I've Got The House To Myself Review
DAVID GRIER: I’VE GOT THE HOUSE TO MYSELF
0201, Dreadnought Recordings, PO Box 60351, Nashville, TN 37206-0351
Acoustic guitar virtuoso David Grier offers a real treat on his latest release, playing without any other accompaniment on the recording. The tunes are mostly well-known pieces like “John Henry” and “Bill Cheatum”. Grier’s flatpicking style gives these songs a fresh sound while retaining much of their original traditional flavor. Two original pieces are also listed including the title track. While both are interestingly crafted and exceptionally well played, it is Grier’s take on the familiar pieces that gets your attention. One wonders what Grier will do next. His six-minute version of “Evening Prayer Blues” stands as a centerpiece, both to this album and Grier’s distinguished overall body of work. County Sales Newsletter called this release “simply one of the best guitar records we’ve ever heard.” They got it right. (Allen Price)
I’ve Got The House To Myself
Playing time: 46:24
The acoustic guitar is a bewitching combination of new possibilities and technical limitations, and few see more of the former and accept fewer of the latter than David Grier of Nashville.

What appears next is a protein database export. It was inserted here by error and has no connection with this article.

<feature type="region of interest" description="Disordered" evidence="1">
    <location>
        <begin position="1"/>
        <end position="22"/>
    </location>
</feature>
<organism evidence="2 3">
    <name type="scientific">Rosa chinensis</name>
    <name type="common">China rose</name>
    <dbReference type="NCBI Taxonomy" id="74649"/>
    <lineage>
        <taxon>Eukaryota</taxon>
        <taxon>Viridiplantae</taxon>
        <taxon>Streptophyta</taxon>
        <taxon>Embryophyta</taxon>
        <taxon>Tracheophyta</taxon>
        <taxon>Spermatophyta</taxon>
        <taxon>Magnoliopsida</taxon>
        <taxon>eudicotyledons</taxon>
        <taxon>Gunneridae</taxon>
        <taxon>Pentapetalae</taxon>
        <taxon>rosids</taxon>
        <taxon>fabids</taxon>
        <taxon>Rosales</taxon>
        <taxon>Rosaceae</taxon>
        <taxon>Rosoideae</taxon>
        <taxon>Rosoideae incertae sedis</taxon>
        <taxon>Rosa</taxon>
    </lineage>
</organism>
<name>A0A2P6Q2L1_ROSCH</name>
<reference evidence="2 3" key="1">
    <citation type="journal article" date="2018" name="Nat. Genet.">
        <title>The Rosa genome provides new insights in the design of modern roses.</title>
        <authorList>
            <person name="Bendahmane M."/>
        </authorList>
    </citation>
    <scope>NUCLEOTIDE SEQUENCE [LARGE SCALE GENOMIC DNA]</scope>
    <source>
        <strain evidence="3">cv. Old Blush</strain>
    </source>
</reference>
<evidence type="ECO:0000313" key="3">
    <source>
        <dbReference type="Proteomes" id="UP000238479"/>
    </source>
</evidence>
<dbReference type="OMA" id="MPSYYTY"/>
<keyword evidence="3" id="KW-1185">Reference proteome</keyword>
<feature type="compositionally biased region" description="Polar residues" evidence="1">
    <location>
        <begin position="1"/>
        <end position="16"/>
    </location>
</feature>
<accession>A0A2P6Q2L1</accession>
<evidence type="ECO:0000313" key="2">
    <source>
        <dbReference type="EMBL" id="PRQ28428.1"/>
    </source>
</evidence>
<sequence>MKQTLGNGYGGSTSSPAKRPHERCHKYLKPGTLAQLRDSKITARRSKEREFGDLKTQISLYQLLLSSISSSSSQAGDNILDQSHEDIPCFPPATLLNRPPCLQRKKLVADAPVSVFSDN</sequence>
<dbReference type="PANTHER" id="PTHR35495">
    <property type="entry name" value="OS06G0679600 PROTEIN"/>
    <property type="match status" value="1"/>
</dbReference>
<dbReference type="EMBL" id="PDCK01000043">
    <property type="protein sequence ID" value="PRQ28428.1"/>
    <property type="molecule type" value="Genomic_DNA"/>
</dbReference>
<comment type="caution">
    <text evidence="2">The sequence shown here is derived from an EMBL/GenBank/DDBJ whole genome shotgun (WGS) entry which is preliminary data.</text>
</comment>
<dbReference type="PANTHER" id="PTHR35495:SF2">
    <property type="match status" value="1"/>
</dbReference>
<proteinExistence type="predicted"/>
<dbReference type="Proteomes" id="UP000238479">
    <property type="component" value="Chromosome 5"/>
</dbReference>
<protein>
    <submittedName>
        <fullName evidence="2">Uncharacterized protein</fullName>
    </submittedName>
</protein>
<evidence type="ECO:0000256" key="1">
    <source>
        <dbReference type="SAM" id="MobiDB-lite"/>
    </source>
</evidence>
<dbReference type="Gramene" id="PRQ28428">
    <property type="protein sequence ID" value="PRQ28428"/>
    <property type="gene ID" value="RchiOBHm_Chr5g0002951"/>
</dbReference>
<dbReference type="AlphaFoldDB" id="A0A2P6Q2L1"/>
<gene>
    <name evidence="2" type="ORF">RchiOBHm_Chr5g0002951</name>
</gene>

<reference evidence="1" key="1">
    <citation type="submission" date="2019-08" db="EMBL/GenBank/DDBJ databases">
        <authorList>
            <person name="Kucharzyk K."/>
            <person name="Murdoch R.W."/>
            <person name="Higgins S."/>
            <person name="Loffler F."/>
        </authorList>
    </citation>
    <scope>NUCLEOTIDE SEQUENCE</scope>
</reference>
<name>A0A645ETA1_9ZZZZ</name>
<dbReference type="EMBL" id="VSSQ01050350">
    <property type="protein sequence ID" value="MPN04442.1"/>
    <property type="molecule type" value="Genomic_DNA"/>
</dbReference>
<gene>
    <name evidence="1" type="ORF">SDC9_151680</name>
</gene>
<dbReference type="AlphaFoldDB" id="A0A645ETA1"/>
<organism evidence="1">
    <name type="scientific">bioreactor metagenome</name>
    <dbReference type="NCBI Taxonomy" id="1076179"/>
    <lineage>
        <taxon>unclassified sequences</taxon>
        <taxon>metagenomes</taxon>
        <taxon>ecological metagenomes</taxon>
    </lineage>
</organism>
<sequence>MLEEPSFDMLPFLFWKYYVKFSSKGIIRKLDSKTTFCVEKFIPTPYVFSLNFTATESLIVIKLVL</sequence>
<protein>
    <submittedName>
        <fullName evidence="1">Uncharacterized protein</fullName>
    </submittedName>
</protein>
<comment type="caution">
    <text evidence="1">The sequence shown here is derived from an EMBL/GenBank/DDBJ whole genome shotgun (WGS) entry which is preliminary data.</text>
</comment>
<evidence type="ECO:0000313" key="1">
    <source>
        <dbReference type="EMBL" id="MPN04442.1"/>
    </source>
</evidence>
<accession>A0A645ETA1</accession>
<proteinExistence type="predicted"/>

Son of former Bill Monroe banjo player Lamar Grier, David has been dazzling bluegrass fans since his teens, when he got to spend time with his musical touchstone, the late, great Clarence White.
What White could do like nobody else was play what was then the second dullest instrument in the bluegrass band (after the bass) as a lead instrument, with all the finesse and fire of the fiddle, banjo or mandolin. A small handful can claim to walk in those footsteps, and fans of old-time country music should know about Tony Rice and Doc Watson. But Grier’s quiet decade at the forefront of the art has proven that he has carried
White’s insights to their most complex and musically inviting ends.